Real Estate and Construction. Residential and commercial real estate sales accelerated since the last survey period despite some weakness in new residential construction. Persistently strong sales of existing residential homes drove prices higher as home inventories continued to fall. Real estate contacts noted that low- to mid-priced homes continued to sell well. Overall mortgage activity and refinancings remained higher than a year ago although expectations for the coming months edged down. Despite recent strength at construction supply firms, sales deteriorated unexpectedly over the past month due partly to higher selling prices. Builders noted that surging lumber and drywall costs led to fewer housing starts in November and December. Commercial real estate markets also improved substantially since the last survey period. Vacancy rates continued to fall with a notable improvement in sales, absorption, and rents, although some contacts noted that economic uncertainty hindered activity. Rising commercial real estate prices were expected to persist in the coming months, but contacts expected a slower pace of both sales activity and absorptions.

Banking. Bankers, on average, reported stronger loan demand, improved loan quality, and higher deposit levels in the recent survey period. Overall loan demand continued to strengthen, led by demand for residential and commercial real estate loans. Respondents also reported stable loan demand for both commercial and industrial loans and consumer installment loans. Interest rates on commercial and industrial loans continued to edge lower. Most bankers reported improved loan quality compared to a year ago, and they also expected the outlook for loan quality to continue improving over the next six months. Credit standards remained largely unchanged in all major loan categories and respondents also reported generally higher deposit levels since the last survey period.

Agriculture. Drought continued to impact crop conditions and livestock profits improved with higher livestock prices and lower feed costs. District winter wheat conditions remained relatively poor due to persistent drought. The drought also caused water levels on the Mississippi River to fall further, hindering commodity transportation to and from agricultural regions. Still net farm incomes remained high due to historically high crop prices and crop insurance payments. Livestock profit margins also improved over the past six weeks due to a post-harvest decline in crop prices and rising livestock prices. District contacts noted a surge in land sales, sparked by concerns of tax policy changes in the new year.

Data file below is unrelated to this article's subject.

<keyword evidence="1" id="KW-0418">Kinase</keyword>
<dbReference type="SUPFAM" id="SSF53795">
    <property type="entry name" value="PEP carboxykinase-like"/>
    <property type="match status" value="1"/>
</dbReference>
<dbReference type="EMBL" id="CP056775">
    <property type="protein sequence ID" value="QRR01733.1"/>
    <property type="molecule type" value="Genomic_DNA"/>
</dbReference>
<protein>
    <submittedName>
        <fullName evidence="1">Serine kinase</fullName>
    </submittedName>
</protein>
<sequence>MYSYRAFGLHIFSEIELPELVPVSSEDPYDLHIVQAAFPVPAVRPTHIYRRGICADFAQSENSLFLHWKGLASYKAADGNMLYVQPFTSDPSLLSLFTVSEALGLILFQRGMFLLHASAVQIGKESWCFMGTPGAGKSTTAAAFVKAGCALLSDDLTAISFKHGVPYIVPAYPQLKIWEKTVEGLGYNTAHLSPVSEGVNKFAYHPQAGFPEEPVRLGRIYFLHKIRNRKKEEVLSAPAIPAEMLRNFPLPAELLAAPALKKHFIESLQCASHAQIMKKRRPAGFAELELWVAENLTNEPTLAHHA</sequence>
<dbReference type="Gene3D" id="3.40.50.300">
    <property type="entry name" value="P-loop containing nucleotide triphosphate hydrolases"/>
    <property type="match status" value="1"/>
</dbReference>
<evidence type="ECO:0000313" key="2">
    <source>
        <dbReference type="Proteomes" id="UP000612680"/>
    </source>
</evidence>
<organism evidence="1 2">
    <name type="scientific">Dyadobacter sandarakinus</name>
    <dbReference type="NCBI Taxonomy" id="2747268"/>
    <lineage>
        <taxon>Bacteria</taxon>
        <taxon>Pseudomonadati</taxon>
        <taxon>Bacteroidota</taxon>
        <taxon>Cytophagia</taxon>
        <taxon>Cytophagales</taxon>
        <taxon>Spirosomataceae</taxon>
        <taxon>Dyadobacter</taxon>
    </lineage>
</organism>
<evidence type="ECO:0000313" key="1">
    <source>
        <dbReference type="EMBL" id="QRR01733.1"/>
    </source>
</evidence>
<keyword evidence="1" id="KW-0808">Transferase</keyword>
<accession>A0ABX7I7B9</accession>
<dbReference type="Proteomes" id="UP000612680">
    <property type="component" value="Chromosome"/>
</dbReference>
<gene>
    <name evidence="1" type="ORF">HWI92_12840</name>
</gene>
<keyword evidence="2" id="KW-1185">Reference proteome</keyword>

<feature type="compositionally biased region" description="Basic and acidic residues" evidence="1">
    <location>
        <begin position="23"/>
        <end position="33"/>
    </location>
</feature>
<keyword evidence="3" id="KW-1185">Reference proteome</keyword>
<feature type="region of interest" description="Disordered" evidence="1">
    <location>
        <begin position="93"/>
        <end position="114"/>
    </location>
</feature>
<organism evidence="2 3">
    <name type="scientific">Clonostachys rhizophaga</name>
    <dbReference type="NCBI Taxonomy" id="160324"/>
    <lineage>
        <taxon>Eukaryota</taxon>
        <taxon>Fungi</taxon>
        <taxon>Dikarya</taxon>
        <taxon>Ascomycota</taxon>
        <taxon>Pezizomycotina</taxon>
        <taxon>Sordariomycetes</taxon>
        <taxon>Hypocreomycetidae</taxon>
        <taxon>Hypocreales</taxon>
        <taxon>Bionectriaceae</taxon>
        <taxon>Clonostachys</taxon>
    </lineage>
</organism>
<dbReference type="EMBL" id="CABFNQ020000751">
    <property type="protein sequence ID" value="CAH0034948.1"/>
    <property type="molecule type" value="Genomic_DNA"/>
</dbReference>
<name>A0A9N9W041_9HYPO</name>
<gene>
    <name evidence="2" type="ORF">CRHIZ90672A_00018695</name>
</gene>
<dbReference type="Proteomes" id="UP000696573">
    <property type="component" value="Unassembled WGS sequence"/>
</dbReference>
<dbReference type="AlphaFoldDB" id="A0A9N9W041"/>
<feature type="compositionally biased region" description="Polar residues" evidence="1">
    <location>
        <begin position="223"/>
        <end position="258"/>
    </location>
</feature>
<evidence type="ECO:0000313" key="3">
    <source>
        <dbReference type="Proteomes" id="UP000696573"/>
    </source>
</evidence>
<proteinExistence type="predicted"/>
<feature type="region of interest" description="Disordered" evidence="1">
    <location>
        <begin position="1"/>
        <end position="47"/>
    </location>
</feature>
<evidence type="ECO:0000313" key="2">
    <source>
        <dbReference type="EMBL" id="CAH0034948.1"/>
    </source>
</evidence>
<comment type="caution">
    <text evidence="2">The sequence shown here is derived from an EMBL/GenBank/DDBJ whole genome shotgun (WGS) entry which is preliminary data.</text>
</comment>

Energy. District energy activity contracted in November and December and was expected to slow further in the coming months. The number of active oil rigs in the District eased from the previous survey period despite a year-end uptick in crude oil prices. The number of active natural gas rigs declined as high supplies of natural gas in storage kept prices from rising due to winter heating needs. Energy contacts expected steady demand to stabilize oil prices and the current oversupply of natural gas to push prices lower. Wyoming’s coal output dropped in December and annual production fell moderately short of year-ago levels. District ethanol production remained steady and profit margins, while still poor, improved slightly with easing corn prices.

Wages and Prices. Although wage pressures remained subdued during the survey period, raw materials prices rose further and more companies expected to raise finished goods prices in the coming months. Many businesses reported delaying hiring due to uncertainty surrounding the fiscal cliff and health care policy. Yet, some firms were offering wage premiums to fill specialized positions, particularly in the energy, high-tech, transportation, and construction industries. Raw material costs at factories climbed higher, and more factories planned to raise finished goods prices over the next six months. Builders expected higher prices for many construction materials, particularly lumber and drywall, to continue climbing due to tight supplies. After rising during the holiday shopping season, retailers expected retail prices to flatten during the coming months. Restaurant owners planned to increase menu prices due to high food costs. In contrast, fewer bookings led hotel operators to reduce average room rates.

SOURCE: Federal Reserve Board